Stepdad Mark Bulmer, of Baltimore Square, said:
"We bought them for Layla's birthday celebrations. We've never used them before and we were surprised at how high they go…..We set them off in Town End Farm but they floated off over Hylton Castle, which is what we think people have seen…..They are made of tissue paper and are three to four feet high, from underneath they look like orange circles. Layla loved them."
On Tuesday, the Echo reported on the Tokes family who had spotted three unidentified lights in the sky above their home in Hepburn Grove, Castletown. Les Tokes, 52, said:
"They were pulsating red and orange and were completely silent as they passed over the house. We couldn't believe what we were seeing."
Since then, dozens of readers have been contacting the Echo saying they too have seen them. Many people appear to have spotted the lights floating in the night sky throughout the festive period. But, several people are saying there is no mystery to the lights and claim they are in fact the new craze of Chinese lanterns, which are becoming an increasingly popular alternative to fireworks. Kathleen Taylor, 65, from The Avenue in Hetton, said she saw a strange orange light just minutes after midnight on New Year's Eve.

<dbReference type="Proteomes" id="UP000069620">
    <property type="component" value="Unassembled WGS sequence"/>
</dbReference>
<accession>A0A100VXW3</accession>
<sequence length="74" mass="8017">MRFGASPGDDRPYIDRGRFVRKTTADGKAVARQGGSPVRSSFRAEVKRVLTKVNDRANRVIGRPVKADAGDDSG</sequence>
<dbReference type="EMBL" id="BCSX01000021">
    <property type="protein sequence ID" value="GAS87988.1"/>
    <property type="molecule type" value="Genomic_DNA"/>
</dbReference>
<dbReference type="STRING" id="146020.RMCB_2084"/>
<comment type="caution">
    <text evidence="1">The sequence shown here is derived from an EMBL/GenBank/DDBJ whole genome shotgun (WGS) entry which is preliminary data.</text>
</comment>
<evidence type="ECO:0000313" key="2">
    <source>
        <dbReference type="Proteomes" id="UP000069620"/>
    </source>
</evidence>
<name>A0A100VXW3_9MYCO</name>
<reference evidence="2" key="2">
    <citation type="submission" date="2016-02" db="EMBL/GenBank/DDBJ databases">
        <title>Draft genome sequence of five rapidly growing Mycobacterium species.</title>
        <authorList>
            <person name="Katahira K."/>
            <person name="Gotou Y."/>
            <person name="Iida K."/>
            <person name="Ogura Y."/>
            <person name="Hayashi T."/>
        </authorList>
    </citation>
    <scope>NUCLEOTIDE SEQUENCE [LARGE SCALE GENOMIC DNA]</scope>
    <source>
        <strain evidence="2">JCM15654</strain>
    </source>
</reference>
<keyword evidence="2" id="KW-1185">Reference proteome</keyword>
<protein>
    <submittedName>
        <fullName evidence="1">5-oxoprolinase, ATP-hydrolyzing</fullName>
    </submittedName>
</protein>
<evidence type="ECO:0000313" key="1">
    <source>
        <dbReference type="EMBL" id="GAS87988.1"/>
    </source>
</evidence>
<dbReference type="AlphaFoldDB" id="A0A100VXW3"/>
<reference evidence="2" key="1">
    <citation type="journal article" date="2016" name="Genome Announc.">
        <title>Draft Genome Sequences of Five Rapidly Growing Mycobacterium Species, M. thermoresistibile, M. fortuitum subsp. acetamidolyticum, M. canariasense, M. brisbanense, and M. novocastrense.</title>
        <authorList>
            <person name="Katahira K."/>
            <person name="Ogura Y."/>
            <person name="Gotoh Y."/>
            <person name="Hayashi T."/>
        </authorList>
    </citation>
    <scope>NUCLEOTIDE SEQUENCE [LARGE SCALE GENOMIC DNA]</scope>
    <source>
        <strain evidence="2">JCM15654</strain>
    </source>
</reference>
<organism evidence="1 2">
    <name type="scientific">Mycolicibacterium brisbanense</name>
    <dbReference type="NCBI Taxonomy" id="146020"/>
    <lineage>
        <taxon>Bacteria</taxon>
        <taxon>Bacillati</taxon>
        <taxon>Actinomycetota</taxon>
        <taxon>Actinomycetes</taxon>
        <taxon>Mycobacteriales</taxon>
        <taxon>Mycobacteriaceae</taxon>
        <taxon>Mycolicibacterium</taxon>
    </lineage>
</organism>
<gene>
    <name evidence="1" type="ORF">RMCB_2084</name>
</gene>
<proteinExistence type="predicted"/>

"I couldn't take my eyes off it, I was really fascinated by it. It was like a small ball of fire in the sky…..I thought it was a plane on fire, but then realised it was rising up. I didn't know what it was, but I don't believe in UFOs."
Anne Laing was celebrating New Year's Eve at her home in Moorside when just after the stroke of midnight she and a friend saw three of the strange lights hovering in the sky.
"At first, we thought we were seeing things, but there was three of them together just still in the sky and they lasted ages."
Lyndsey Fox, 21, from Seaham, who saw 20 lights fly over her home, said:
"I believe that these mysterious orange lights are nothing but Chinese lanterns that are used for celebrations."
Paula Weston said:
"I live in Coventry but was visiting relations in Sunderland for Christmas (Bede Street, Roker)…..Early evening on Christmas Day, me and my brother-in-law went outside for a cigarette and saw a strange orange light in the sky."
Jacqueline Watson, of Harraton, Washington, said:
"I too saw the orange lights on Saturday…..I was looking out over the back garden at the snow when I noticed two lights following a parallel course coming from the south-east towards Harraton in Washington…..They approached quite steadily, then simply disappeared into thin air.”
Anthony Cuthbert said:
"I saw the orange light next to the Alexandra Bridge."
David Young from Washington said:
"It wasn't a UFO…..They are called Chinese lanterns…..They are available in different shapes, cost £2-£3 each, and are basically a paper hot air balloon with a special candle at the bottom to provide hot air and make them light up and float up into the sky."
Source: Sunderland Echo (07 January 2010)